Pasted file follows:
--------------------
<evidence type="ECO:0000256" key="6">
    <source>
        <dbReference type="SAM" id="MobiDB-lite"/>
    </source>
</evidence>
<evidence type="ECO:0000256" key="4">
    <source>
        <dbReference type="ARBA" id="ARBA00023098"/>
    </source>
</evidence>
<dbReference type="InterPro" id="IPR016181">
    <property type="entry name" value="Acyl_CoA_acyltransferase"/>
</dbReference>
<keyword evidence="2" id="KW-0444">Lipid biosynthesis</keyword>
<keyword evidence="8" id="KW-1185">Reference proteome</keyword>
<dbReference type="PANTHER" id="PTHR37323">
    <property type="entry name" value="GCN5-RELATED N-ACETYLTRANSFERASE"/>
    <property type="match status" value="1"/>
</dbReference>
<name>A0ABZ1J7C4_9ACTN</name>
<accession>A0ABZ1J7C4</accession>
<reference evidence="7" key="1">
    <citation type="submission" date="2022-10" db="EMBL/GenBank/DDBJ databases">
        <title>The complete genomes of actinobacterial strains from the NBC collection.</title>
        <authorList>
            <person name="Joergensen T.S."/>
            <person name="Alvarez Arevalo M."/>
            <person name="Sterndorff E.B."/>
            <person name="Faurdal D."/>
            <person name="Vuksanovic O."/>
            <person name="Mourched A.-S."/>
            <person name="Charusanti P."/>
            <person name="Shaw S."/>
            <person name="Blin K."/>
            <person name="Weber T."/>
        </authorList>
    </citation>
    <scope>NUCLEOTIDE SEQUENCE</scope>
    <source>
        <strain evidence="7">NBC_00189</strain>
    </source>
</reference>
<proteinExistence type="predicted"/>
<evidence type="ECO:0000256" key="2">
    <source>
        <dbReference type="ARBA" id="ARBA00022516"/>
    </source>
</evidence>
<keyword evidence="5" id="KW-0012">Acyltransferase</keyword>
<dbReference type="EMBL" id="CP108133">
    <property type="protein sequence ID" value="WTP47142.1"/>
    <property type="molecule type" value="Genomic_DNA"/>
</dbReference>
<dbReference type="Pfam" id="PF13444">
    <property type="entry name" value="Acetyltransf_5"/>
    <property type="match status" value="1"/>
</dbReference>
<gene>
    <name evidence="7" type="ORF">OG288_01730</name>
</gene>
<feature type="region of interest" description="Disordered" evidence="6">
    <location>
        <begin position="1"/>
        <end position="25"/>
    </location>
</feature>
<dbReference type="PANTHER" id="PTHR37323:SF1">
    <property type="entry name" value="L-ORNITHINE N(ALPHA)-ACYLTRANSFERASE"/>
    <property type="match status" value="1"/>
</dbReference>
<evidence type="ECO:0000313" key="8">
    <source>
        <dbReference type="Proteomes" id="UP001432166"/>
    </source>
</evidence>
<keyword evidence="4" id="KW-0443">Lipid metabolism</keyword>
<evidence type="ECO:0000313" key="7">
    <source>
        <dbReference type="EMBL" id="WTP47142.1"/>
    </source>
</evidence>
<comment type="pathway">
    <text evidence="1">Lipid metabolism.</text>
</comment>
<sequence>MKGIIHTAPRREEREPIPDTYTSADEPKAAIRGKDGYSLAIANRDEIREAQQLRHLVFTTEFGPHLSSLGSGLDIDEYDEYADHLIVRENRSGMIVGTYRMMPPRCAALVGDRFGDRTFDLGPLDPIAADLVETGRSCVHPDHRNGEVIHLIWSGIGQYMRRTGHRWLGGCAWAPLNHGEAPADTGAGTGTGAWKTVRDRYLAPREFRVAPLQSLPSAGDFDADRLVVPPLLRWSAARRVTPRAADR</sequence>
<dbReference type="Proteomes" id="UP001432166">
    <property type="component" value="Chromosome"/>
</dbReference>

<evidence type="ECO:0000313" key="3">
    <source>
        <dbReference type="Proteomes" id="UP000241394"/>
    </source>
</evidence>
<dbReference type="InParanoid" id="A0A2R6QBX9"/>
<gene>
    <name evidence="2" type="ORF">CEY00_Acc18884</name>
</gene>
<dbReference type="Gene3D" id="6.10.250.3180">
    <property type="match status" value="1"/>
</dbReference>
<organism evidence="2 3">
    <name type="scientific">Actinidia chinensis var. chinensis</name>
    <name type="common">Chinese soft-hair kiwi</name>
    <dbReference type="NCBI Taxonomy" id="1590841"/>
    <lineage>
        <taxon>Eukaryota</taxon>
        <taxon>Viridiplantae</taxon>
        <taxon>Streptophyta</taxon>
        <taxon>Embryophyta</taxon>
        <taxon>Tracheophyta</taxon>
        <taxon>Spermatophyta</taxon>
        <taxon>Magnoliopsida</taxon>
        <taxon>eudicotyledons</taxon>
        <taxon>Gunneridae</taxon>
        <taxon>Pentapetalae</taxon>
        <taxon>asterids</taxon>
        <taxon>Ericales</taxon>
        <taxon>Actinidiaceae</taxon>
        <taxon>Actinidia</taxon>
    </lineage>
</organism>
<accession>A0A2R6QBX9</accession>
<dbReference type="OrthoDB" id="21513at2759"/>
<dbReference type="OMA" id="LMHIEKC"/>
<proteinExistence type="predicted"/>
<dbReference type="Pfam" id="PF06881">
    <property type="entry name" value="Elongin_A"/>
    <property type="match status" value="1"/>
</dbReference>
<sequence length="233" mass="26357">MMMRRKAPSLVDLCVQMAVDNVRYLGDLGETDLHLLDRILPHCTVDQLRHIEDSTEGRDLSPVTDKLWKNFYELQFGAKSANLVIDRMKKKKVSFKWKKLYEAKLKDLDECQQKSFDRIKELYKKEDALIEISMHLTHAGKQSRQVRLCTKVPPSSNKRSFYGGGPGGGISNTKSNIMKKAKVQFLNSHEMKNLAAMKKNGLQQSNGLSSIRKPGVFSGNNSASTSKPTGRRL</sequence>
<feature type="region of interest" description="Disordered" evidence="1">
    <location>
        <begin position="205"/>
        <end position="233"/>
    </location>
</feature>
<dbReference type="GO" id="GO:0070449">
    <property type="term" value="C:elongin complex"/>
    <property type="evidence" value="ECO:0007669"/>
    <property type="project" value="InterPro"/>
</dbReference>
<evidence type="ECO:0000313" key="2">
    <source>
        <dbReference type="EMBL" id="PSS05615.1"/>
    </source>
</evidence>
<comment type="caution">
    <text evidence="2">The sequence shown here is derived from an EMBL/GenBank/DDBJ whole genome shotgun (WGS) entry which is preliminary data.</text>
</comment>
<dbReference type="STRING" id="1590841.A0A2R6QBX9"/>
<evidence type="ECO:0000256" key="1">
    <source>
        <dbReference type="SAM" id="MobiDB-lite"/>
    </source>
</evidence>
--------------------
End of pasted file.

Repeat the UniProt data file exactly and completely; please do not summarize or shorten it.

<evidence type="ECO:0000256" key="6">
    <source>
        <dbReference type="SAM" id="MobiDB-lite"/>
    </source>
</evidence>
<evidence type="ECO:0000256" key="4">
    <source>
        <dbReference type="ARBA" id="ARBA00023098"/>
    </source>
</evidence>
<dbReference type="InterPro" id="IPR016181">
    <property type="entry name" value="Acyl_CoA_acyltransferase"/>
</dbReference>
<keyword evidence="2" id="KW-0444">Lipid biosynthesis</keyword>
<keyword evidence="8" id="KW-1185">Reference proteome</keyword>
<dbReference type="PANTHER" id="PTHR37323">
    <property type="entry name" value="GCN5-RELATED N-ACETYLTRANSFERASE"/>
    <property type="match status" value="1"/>
</dbReference>
<name>A0ABZ1J7C4_9ACTN</name>
<accession>A0ABZ1J7C4</accession>
<reference evidence="7" key="1">
    <citation type="submission" date="2022-10" db="EMBL/GenBank/DDBJ databases">
        <title>The complete genomes of actinobacterial strains from the NBC collection.</title>
        <authorList>
            <person name="Joergensen T.S."/>
            <person name="Alvarez Arevalo M."/>
            <person name="Sterndorff E.B."/>
            <person name="Faurdal D."/>
            <person name="Vuksanovic O."/>
            <person name="Mourched A.-S."/>
            <person name="Charusanti P."/>
            <person name="Shaw S."/>
            <person name="Blin K."/>
            <person name="Weber T."/>
        </authorList>
    </citation>
    <scope>NUCLEOTIDE SEQUENCE</scope>
    <source>
        <strain evidence="7">NBC_00189</strain>
    </source>
</reference>
<proteinExistence type="predicted"/>
<evidence type="ECO:0000256" key="2">
    <source>
        <dbReference type="ARBA" id="ARBA00022516"/>
    </source>
</evidence>
<keyword evidence="5" id="KW-0012">Acyltransferase</keyword>
<dbReference type="EMBL" id="CP108133">
    <property type="protein sequence ID" value="WTP47142.1"/>
    <property type="molecule type" value="Genomic_DNA"/>
</dbReference>
<dbReference type="Pfam" id="PF13444">
    <property type="entry name" value="Acetyltransf_5"/>
    <property type="match status" value="1"/>
</dbReference>
<gene>
    <name evidence="7" type="ORF">OG288_01730</name>
</gene>
<feature type="region of interest" description="Disordered" evidence="6">
    <location>
        <begin position="1"/>
        <end position="25"/>
    </location>
</feature>
<dbReference type="PANTHER" id="PTHR37323:SF1">
    <property type="entry name" value="L-ORNITHINE N(ALPHA)-ACYLTRANSFERASE"/>
    <property type="match status" value="1"/>
</dbReference>
<evidence type="ECO:0000313" key="8">
    <source>
        <dbReference type="Proteomes" id="UP001432166"/>
    </source>
</evidence>
<keyword evidence="4" id="KW-0443">Lipid metabolism</keyword>
<evidence type="ECO:0000313" key="7">
    <source>
        <dbReference type="EMBL" id="WTP47142.1"/>
    </source>
</evidence>
<comment type="pathway">
    <text evidence="1">Lipid metabolism.</text>
</comment>
<sequence>MKGIIHTAPRREEREPIPDTYTSADEPKAAIRGKDGYSLAIANRDEIREAQQLRHLVFTTEFGPHLSSLGSGLDIDEYDEYADHLIVRENRSGMIVGTYRMMPPRCAALVGDRFGDRTFDLGPLDPIAADLVETGRSCVHPDHRNGEVIHLIWSGIGQYMRRTGHRWLGGCAWAPLNHGEAPADTGAGTGTGAWKTVRDRYLAPREFRVAPLQSLPSAGDFDADRLVVPPLLRWSAARRVTPRAADR</sequence>
<dbReference type="Proteomes" id="UP001432166">
    <property type="component" value="Chromosome"/>
</dbReference>

<evidence type="ECO:0000313" key="3">
    <source>
        <dbReference type="Proteomes" id="UP000241394"/>
    </source>
</evidence>
<dbReference type="InParanoid" id="A0A2R6QBX9"/>
<gene>
    <name evidence="2" type="ORF">CEY00_Acc18884</name>
</gene>
<dbReference type="Gene3D" id="6.10.250.3180">
    <property type="match status" value="1"/>
</dbReference>
<organism evidence="2 3">
    <name type="scientific">Actinidia chinensis var. chinensis</name>
    <name type="common">Chinese soft-hair kiwi</name>
    <dbReference type="NCBI Taxonomy" id="1590841"/>
    <lineage>
        <taxon>Eukaryota</taxon>
        <taxon>Viridiplantae</taxon>
        <taxon>Streptophyta</taxon>
        <taxon>Embryophyta</taxon>
        <taxon>Tracheophyta</taxon>
        <taxon>Spermatophyta</taxon>
        <taxon>Magnoliopsida</taxon>
        <taxon>eudicotyledons</taxon>
        <taxon>Gunneridae</taxon>
        <taxon>Pentapetalae</taxon>
        <taxon>asterids</taxon>
        <taxon>Ericales</taxon>
        <taxon>Actinidiaceae</taxon>
        <taxon>Actinidia</taxon>
    </lineage>
</organism>
<accession>A0A2R6QBX9</accession>
<dbReference type="OrthoDB" id="21513at2759"/>
<dbReference type="OMA" id="LMHIEKC"/>
<proteinExistence type="predicted"/>
<dbReference type="Pfam" id="PF06881">
    <property type="entry name" value="Elongin_A"/>
    <property type="match status" value="1"/>
</dbReference>
<sequence length="233" mass="26357">MMMRRKAPSLVDLCVQMAVDNVRYLGDLGETDLHLLDRILPHCTVDQLRHIEDSTEGRDLSPVTDKLWKNFYELQFGAKSANLVIDRMKKKKVSFKWKKLYEAKLKDLDECQQKSFDRIKELYKKEDALIEISMHLTHAGKQSRQVRLCTKVPPSSNKRSFYGGGPGGGISNTKSNIMKKAKVQFLNSHEMKNLAAMKKNGLQQSNGLSSIRKPGVFSGNNSASTSKPTGRRL</sequence>
<feature type="region of interest" description="Disordered" evidence="1">
    <location>
        <begin position="205"/>
        <end position="233"/>
    </location>
</feature>
<dbReference type="GO" id="GO:0070449">
    <property type="term" value="C:elongin complex"/>
    <property type="evidence" value="ECO:0007669"/>
    <property type="project" value="InterPro"/>
</dbReference>
<evidence type="ECO:0000313" key="2">
    <source>
        <dbReference type="EMBL" id="PSS05615.1"/>
    </source>
</evidence>
<comment type="caution">
    <text evidence="2">The sequence shown here is derived from an EMBL/GenBank/DDBJ whole genome shotgun (WGS) entry which is preliminary data.</text>
</comment>
<dbReference type="STRING" id="1590841.A0A2R6QBX9"/>
<evidence type="ECO:0000256" key="1">
    <source>
        <dbReference type="SAM" id="MobiDB-lite"/>
    </source>
</evidence>